Patanjali Yoga Sutra — 1.33॥maitrī karuṇāmuditopekṣāṇāṃ sukhaduḥkhapuṇyāpuṇya viṣayāṇāṃ bhāvanātaścittaprasādanam

By developing friendliness towards delightful, sympathy towards distressed, gladness at pious men, indifference or unresponsiveness towards demoniac or the wicked, sādhaka achieves quietude or peacefulness.

There are three branches in philosophy:

  1. Ontology: ‘Ontos’ means ‘Being’, ‘State of affairs’, ‘Status’, ‘Nature’. For example, if I question ‘What is God?’ it is an ontological question.
  2. Epistemology: ‘Epistem’ means knowing. Epistemology is the branch of philosophy dealing with knowledge. For example, if I question ‘How do I know God?’ it is an epistemological question.
  3. Axiology: The branch of philosophy dealing with values is Axiology. For example, if I question, ‘Is it good to know God?’ it is an ethical question and thus axiological.

Normally Philosophy answers any of these three questions.

This particular sutra deals with the methodology of quietening the mind; thus, dealing with ‘How’ aspect. Hence, it is ‘Epistemological’ in nature.

Just imagine the state of mind of a person who displays enviousness towards delightful, indifference towards distressed, sadness towards virtue, sharp reciprocative retort for every incitation by a demoniac. Alas! God only should save him. When milk is stored in an unclean bottle, it gets spoiled in no time; but remains unsullied when stored in a clean bottle. In the same way, if the ambrosia of scriptural teachings is given to an unripe, impure person, it gets stained.

In this sūtra, Patañjali Maharṣi conveys four more ways to the path of spiritual upliftment and yogic advancement.

  1. Maitri (Friendship): Normally, we develop a friendship with people for the following four reasons:

i. Vyāsaṅga (Education) maitri (Conducive for spiritual growth)

ii. Vyavahāra (Business) maitri

iii. Vyavasāya (Creativity) maitri

iv. Vyasana (Bad habits) maitri

  1. Mudita: Gladness at another is possible only when one loves that another.
  2. Karuṇā: Compassion towards distressed can be achieved only when one sees the Supreme Soul in everyone.
  3. Upekṣā: Indifference towards the wicked is accomplished only when one raises above the rest with magnanimity.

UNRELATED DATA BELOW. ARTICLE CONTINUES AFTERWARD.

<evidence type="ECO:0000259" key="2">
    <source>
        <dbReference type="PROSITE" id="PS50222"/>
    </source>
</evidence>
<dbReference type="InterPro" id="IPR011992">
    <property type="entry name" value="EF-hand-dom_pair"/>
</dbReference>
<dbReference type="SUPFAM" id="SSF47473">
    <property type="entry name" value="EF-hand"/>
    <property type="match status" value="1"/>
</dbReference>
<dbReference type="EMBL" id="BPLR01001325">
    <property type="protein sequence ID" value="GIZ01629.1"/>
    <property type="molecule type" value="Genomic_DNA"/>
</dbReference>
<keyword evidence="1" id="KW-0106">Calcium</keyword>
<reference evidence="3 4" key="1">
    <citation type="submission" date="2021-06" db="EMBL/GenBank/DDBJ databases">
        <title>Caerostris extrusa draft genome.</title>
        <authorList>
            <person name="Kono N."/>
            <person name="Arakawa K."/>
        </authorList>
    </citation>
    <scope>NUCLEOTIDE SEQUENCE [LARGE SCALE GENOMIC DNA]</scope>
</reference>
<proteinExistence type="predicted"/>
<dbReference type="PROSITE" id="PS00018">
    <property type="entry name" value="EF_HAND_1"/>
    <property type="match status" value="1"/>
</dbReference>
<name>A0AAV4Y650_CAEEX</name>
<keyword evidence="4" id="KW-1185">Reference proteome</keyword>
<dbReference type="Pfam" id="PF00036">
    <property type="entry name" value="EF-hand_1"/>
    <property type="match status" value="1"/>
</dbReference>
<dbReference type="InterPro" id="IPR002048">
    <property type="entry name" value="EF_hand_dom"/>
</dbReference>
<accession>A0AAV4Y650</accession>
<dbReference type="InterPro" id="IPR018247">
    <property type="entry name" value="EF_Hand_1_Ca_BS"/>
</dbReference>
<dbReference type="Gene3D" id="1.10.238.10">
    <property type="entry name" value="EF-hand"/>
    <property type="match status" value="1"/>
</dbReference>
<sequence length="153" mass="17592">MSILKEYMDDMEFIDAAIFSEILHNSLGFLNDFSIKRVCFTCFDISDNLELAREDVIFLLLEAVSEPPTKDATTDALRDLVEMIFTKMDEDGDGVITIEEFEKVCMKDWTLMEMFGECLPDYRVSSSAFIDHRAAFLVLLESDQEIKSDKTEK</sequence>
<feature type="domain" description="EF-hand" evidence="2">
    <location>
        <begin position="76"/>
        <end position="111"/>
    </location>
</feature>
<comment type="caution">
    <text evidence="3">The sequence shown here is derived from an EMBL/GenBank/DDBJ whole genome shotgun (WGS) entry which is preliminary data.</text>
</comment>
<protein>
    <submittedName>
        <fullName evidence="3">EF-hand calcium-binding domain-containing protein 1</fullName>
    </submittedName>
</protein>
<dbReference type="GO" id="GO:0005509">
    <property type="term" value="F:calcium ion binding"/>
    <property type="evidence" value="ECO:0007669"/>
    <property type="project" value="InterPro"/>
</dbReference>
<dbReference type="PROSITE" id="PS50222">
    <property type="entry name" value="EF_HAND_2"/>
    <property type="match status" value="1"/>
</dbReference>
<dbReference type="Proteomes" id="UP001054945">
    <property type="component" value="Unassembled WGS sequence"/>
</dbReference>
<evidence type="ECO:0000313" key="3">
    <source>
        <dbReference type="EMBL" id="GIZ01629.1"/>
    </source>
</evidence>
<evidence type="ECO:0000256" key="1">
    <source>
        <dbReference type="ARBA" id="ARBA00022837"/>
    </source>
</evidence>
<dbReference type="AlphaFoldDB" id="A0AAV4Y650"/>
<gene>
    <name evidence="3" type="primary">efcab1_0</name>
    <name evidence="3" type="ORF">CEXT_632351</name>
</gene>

The word ‘cittaprasādanam’ in this aphorism implies, being composed, unperturbed by dualities like success or failure, loss or gain, honor or humiliation, tribute or disgrace, praise or curse, etc. The aforesaid ethical principles advocated by Patañjali Maharṣi are very effective in achieving this end.

Bhagavān says:

श्रेयः स नित्यसन्न्यासी यो न द्वेष्टि न काङ्क्षति।

निर्द्वन्द्वो हि महाबाहो सुखं बन्धात्प्रमुच्यते॥गीता ५.३॥

śreyaḥ sa nityasannyāsī yo na dveṣṭi na kāṅkṣati |

nirdvandvo hi mahābāho sukhaṁ bandhātpramucyateGītā 5.3

मय्येव मन आधस्त्व मयि बुद्धिं निवेशय।

निवसिष्यसि मय्येव अत ऊर्ध्वं न संशयः॥गीता १२.०८॥

mayyeva mana ādhatsva mayi buddhiṃ niveśaya|

nivasiśyasi mayyeva ata ūrdhvaṃ na saṃśayaḥ Gītā 12.8

Arjuna, a sādhaka should be considered renounced, when he hates none and desires nothing. Such a Yogi, having transcended the dualities, undoubtedly gets established in serenity and will be liberated from all kinds of bondage (that which binds him to the mundane world).

This does not mean that he is blind to what all happens around him. He is ever engaged in his karmas without being attached to the end results. Great sādhakas never sat quiet, blindfolded. They were the first to respond to social needs. Even today, great yogis, spiritual leaders are actively participating in social services in areas affected by floods, famines, earthquakes, etc.

  1. Mumukṣu: A spiritual sādhaka interested in his own liberation.
  2. Bubukṣu: Endowed with all the four qualities namely, maitri, mudita, karuṇā and upekṣa, one who feels alleviation of suffering of the fellow beings more important than his own emancipation.

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